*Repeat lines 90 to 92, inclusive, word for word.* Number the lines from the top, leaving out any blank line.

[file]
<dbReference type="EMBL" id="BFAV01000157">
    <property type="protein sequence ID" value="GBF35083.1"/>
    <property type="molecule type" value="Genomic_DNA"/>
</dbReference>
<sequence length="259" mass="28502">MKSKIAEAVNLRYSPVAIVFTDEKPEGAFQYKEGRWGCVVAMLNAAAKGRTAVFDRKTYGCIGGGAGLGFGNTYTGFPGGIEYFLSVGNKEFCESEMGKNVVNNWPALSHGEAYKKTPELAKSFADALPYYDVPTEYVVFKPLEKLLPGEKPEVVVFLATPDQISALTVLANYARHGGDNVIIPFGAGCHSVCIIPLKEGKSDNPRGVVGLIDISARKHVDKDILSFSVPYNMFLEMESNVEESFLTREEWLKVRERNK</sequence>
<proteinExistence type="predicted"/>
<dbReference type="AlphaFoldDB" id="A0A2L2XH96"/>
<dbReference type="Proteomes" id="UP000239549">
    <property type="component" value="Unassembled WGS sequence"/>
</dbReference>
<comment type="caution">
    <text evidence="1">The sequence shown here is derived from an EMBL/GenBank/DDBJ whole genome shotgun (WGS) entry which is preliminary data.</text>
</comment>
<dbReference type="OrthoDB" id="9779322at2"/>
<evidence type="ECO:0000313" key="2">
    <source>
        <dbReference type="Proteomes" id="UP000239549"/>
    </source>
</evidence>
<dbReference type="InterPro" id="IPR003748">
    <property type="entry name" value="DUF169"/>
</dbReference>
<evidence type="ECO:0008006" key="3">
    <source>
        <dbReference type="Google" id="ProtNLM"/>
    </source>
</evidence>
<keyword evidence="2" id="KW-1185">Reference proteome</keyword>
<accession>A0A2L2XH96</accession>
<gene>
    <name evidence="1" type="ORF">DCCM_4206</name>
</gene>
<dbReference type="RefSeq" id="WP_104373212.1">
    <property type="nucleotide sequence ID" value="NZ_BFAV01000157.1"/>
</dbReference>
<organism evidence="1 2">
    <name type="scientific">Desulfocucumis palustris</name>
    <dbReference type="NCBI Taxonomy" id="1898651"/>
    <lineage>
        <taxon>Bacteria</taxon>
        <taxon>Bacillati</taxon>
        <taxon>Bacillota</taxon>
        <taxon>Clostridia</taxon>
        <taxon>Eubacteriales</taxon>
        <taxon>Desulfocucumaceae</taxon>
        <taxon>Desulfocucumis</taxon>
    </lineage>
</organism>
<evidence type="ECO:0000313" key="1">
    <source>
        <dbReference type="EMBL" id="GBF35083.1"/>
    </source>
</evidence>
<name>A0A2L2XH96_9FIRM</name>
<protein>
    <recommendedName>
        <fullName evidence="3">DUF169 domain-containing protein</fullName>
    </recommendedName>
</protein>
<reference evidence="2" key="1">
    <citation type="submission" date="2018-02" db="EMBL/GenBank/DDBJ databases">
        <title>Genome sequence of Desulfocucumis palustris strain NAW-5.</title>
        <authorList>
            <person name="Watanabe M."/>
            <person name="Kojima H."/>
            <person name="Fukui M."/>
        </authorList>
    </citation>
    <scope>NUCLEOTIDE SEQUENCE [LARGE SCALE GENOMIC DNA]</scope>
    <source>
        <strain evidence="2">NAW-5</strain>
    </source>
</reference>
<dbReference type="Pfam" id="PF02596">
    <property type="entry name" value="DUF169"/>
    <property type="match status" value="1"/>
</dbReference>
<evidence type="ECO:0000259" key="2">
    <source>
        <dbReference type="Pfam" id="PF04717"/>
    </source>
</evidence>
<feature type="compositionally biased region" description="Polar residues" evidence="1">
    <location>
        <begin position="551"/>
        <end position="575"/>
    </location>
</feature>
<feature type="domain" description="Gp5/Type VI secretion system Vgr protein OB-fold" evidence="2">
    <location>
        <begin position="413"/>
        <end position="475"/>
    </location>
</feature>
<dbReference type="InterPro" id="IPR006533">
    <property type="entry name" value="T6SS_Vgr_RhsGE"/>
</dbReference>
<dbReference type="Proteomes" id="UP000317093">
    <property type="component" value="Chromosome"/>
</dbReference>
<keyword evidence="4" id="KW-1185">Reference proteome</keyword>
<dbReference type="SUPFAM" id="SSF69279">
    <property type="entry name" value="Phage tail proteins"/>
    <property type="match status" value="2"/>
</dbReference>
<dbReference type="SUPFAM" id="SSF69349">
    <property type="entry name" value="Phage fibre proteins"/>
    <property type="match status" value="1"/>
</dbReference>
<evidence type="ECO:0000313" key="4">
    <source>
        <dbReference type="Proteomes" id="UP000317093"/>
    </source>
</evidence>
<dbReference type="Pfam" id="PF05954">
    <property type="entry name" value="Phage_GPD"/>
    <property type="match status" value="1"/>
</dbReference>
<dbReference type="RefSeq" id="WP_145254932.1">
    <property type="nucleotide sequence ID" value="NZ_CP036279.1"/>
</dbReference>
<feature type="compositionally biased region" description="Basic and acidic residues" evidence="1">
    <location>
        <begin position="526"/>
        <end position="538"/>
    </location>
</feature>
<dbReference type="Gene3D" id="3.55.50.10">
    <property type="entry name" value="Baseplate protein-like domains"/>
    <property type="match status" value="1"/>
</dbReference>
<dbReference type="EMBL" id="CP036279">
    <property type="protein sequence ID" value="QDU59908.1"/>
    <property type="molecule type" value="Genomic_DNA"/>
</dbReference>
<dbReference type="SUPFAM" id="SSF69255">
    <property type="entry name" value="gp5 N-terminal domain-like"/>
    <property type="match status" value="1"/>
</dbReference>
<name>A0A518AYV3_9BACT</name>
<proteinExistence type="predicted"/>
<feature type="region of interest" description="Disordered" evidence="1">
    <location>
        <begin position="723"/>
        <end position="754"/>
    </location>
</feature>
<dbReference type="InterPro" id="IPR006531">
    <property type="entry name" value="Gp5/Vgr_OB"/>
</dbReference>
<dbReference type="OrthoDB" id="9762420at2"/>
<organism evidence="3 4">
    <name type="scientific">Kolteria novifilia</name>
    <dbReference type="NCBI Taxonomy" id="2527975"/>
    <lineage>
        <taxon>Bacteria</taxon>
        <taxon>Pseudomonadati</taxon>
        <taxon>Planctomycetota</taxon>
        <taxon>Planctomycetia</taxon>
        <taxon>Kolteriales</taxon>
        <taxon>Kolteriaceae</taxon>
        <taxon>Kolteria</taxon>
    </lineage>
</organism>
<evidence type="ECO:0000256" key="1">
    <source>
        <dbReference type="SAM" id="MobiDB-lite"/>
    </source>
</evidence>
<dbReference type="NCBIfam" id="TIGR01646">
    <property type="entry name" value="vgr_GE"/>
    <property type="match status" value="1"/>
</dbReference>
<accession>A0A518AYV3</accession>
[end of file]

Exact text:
    <location>
        <begin position="413"/>
        <end position="475"/>